Frank Davey, 49, locum GP, Penzance
Could you tell me about the work you do?
I work as a GP with homeless, drug, alcohol and mental health services and it’s apparent to me that so often we’re just providing a sticking plaster on an underlying trauma. That’s why I find working with ABOB so rewarding; I am aware that ABOB’s work is often getting closer to the roots of trauma and intergenerational problems and, by bringing these to light, men may find the power to change deep rooted behaviour patterns.
How did you hear about ABoB?
It was serendipitous – the information just came along at the right time. I was at the leisure centre with my son and someone I knew was also there. He told me about ABoB at a juncture when I was looking for more meaning and purpose in my life, as well as for something that served my local community. When I went to the ABoB meeting, there were about five other men I knew there which made me feel at home!
How was the ‘Beyond The Hero’ weekend for you?
It was very humbling, moving and it felt like something that I’d been longing for. I’ve done quite a bit of personal development work but this was so real and deep. I found that very satisfying. I’d done other ‘men’s work’ but I really wanted to do something that was in service to the community as well as my own personal work. As a Doctor, I’m often prescribing or referring patients to other practitioners where they go deeper, this was an opportunity for me to witness those deeper stories and my own. For me, it provided a safe place for me to truly express myself. It was a wake up call for me in terms of being able to trust men.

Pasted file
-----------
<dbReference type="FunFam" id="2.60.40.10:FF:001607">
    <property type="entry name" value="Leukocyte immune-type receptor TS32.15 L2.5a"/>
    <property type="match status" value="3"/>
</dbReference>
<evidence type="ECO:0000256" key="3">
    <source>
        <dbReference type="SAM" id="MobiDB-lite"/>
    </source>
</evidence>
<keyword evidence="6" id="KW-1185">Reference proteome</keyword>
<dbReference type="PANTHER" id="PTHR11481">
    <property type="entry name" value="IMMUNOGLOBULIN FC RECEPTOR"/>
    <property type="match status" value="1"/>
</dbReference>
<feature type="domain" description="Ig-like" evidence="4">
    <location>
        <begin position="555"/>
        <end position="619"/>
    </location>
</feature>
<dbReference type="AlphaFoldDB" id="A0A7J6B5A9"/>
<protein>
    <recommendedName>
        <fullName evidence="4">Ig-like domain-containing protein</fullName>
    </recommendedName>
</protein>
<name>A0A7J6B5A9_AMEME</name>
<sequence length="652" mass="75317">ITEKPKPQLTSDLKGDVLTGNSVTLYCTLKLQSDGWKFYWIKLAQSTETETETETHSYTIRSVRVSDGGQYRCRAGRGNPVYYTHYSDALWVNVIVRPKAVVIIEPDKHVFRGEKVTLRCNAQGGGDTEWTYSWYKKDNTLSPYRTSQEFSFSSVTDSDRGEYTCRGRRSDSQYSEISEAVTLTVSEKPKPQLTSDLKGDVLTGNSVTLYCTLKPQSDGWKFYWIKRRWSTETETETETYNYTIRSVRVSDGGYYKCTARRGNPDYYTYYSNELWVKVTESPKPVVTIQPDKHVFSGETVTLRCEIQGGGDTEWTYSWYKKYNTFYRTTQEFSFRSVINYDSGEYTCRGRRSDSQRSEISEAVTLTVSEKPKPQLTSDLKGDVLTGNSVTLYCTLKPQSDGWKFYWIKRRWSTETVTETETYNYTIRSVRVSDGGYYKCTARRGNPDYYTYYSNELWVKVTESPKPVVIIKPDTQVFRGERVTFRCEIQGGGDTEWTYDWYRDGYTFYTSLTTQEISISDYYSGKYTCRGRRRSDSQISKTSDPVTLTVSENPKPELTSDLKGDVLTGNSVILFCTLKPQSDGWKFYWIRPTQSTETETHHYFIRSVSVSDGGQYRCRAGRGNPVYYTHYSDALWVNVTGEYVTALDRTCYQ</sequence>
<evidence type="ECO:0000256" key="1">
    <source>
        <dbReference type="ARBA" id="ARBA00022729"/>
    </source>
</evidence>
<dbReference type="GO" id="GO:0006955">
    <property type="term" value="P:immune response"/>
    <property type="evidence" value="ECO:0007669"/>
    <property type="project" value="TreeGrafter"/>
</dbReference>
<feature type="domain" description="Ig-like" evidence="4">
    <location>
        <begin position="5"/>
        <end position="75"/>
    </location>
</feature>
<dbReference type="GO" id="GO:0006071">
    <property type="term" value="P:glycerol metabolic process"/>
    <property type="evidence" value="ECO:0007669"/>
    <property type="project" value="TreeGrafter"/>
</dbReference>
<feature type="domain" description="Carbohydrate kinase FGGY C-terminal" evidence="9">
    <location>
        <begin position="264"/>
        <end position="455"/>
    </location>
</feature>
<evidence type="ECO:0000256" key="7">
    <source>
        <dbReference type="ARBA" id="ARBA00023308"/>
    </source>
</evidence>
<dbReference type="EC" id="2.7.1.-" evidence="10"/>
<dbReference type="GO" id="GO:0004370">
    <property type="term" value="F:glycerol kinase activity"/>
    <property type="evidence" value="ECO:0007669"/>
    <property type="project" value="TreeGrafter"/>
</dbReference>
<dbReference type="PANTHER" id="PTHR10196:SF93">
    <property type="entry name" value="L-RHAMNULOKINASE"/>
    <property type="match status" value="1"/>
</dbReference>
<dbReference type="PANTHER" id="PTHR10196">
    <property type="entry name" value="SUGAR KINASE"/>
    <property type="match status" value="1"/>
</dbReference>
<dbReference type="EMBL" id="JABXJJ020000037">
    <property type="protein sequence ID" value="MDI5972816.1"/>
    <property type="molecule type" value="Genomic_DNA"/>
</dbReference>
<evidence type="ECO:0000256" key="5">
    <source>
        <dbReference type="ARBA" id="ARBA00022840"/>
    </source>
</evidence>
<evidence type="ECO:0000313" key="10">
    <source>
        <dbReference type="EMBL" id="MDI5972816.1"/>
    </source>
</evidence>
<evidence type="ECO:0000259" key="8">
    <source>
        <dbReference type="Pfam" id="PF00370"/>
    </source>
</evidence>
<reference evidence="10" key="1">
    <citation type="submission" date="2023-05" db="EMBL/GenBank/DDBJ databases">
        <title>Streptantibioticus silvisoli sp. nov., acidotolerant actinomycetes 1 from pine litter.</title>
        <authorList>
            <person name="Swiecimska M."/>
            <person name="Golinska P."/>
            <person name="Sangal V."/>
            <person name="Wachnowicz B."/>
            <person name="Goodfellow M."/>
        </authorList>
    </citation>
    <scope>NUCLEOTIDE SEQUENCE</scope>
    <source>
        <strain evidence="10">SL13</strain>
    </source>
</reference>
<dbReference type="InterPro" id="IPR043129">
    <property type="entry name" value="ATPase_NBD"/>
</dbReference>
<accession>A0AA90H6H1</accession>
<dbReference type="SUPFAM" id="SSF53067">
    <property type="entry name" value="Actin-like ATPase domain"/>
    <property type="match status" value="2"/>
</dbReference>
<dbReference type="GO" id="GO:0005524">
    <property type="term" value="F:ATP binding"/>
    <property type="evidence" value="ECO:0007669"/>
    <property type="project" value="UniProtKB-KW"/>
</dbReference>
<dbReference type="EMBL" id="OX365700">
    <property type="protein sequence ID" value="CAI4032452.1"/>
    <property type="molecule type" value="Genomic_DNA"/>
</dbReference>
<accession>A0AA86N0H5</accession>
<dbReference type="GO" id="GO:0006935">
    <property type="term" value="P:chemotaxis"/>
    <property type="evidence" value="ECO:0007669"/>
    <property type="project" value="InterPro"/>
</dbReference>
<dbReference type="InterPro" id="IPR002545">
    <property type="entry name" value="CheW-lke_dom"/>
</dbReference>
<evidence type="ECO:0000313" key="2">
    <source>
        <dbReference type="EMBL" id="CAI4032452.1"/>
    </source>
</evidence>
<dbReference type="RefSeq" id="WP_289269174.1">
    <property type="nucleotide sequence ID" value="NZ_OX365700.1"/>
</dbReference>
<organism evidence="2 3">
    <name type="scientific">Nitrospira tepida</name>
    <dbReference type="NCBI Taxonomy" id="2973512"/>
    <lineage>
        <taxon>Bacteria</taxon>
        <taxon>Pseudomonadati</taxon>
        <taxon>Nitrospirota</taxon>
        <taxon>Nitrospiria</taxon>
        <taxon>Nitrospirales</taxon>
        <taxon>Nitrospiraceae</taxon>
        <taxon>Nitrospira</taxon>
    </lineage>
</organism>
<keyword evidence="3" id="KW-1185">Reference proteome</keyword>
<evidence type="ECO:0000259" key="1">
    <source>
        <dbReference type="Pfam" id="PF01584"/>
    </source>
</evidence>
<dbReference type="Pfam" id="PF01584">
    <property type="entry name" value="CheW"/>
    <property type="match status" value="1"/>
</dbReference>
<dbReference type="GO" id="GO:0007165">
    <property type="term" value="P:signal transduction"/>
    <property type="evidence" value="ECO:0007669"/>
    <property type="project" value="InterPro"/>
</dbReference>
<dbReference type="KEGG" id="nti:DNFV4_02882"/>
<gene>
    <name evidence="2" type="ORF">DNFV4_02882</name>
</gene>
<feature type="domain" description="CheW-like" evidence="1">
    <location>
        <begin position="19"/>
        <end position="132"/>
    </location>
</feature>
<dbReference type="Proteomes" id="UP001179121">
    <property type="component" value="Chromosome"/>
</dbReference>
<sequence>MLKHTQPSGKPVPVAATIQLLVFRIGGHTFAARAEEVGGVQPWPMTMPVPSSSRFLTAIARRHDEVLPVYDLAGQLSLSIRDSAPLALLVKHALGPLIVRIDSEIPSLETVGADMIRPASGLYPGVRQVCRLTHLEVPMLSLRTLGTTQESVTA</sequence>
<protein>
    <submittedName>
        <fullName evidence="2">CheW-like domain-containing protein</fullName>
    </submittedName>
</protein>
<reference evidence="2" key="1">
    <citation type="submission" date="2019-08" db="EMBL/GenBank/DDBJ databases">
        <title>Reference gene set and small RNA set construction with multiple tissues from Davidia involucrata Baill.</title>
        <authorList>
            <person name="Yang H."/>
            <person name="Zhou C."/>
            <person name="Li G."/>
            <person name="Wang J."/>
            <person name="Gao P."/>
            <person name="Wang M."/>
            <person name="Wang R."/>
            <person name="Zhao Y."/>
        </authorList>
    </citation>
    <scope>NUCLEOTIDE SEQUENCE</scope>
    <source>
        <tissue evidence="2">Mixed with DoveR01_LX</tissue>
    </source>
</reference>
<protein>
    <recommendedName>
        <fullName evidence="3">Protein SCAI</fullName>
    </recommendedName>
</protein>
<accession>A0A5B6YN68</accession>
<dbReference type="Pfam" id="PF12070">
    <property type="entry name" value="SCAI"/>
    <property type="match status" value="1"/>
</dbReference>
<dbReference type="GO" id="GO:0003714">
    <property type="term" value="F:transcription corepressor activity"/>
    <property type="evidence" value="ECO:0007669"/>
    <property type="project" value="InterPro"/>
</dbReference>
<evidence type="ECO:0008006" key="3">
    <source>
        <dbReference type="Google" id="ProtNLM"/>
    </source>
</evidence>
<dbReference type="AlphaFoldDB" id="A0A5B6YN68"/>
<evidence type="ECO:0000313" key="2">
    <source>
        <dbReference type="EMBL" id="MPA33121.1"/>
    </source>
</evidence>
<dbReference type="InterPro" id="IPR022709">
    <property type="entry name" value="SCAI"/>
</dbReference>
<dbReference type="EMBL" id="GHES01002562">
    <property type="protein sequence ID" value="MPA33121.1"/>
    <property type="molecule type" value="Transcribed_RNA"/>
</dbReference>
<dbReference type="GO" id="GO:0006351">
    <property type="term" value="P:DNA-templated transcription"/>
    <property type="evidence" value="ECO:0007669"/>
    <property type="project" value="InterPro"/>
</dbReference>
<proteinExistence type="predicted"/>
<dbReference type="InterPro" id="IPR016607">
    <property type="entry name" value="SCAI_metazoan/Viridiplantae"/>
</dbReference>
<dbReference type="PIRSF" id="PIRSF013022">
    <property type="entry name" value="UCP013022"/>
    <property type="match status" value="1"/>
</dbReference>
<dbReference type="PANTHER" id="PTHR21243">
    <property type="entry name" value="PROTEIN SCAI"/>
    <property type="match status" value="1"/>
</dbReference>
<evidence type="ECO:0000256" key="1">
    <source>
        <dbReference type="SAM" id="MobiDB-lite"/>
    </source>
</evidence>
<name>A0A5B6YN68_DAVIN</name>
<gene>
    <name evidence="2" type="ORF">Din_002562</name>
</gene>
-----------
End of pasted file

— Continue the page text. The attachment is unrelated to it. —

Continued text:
What about becoming a mentor?
I went on to do the ABOB mentor training which was very interesting for me as I do a lot of teaching in my work, and mentoring is very different to teaching; it’s all about allowing the young man to evolve himself with a little guidance or direction. It’s all about standing on the same level rather than above. So, there was a lot for me to learn. Also, we got to consider what might trigger us in a situation with a mentee. For me it was looking at being from a privileged background, with a posh accent and being a GP – I realized that I was worried about being judged for that, and also for not being ‘street’ enough. I had to work out how I would respond.
How did you actually become a mentor?
Well, I wasn’t planning on being one so soon, in fact I told the co-ordinators that I was too busy at that time to take on a mentee. However, I was staffing a weekend and one young man stayed seated when it came to choosing mentors. I asked him why he hadn’t chosen a mentor and he said he was hoping that I would become his mentor… I couldn’t say no could I! That was Jamie and he did become my mentee. There’s a bit of magic in that for me..
How did it go with Jamie?
It was great that he could be so flexible and committed. He actually drove 40 miles to see me every week. It wasn’t all straightforward because I had to deal with my own stuff around being a mentor. I found myself being perhaps a bit pushy as I was so keen for him ‘to get on’. Jamie would agree then change his mind a few weeks later. I didn’t like that because I felt like we had an agreement. Of course, Jamie was teaching me not to be so goal-oriented. I had to back off and learn to be more of a witness. In the end, I think we were more co-mentors for each other! Jamie certainly asked me some questions which required some reflection; it was a little uncomfortable at the time and I’m grateful for that now.
One of the most successful meetings was when we cooked together. That went really well. We talked as we cooked. We had a shared purpose. And was more conducive to talking personally too.
How do you find the weekly ABoB meetings?
They’re like my weekly emotional nourishment! I enjoy connecting to the other men on a deeper level; different to the relationships I have with friends and colleagues. There are often 25 men there. We are a thriving community. ABoB really are a new set of friends in my life. But the most important purpose for me is serving those young men in our communities that need support; I think it could get all a bit inward-focused otherwise.
I’ve also done some personal re-evaluating and I really do feel as though I’m a better dad and husband as a result.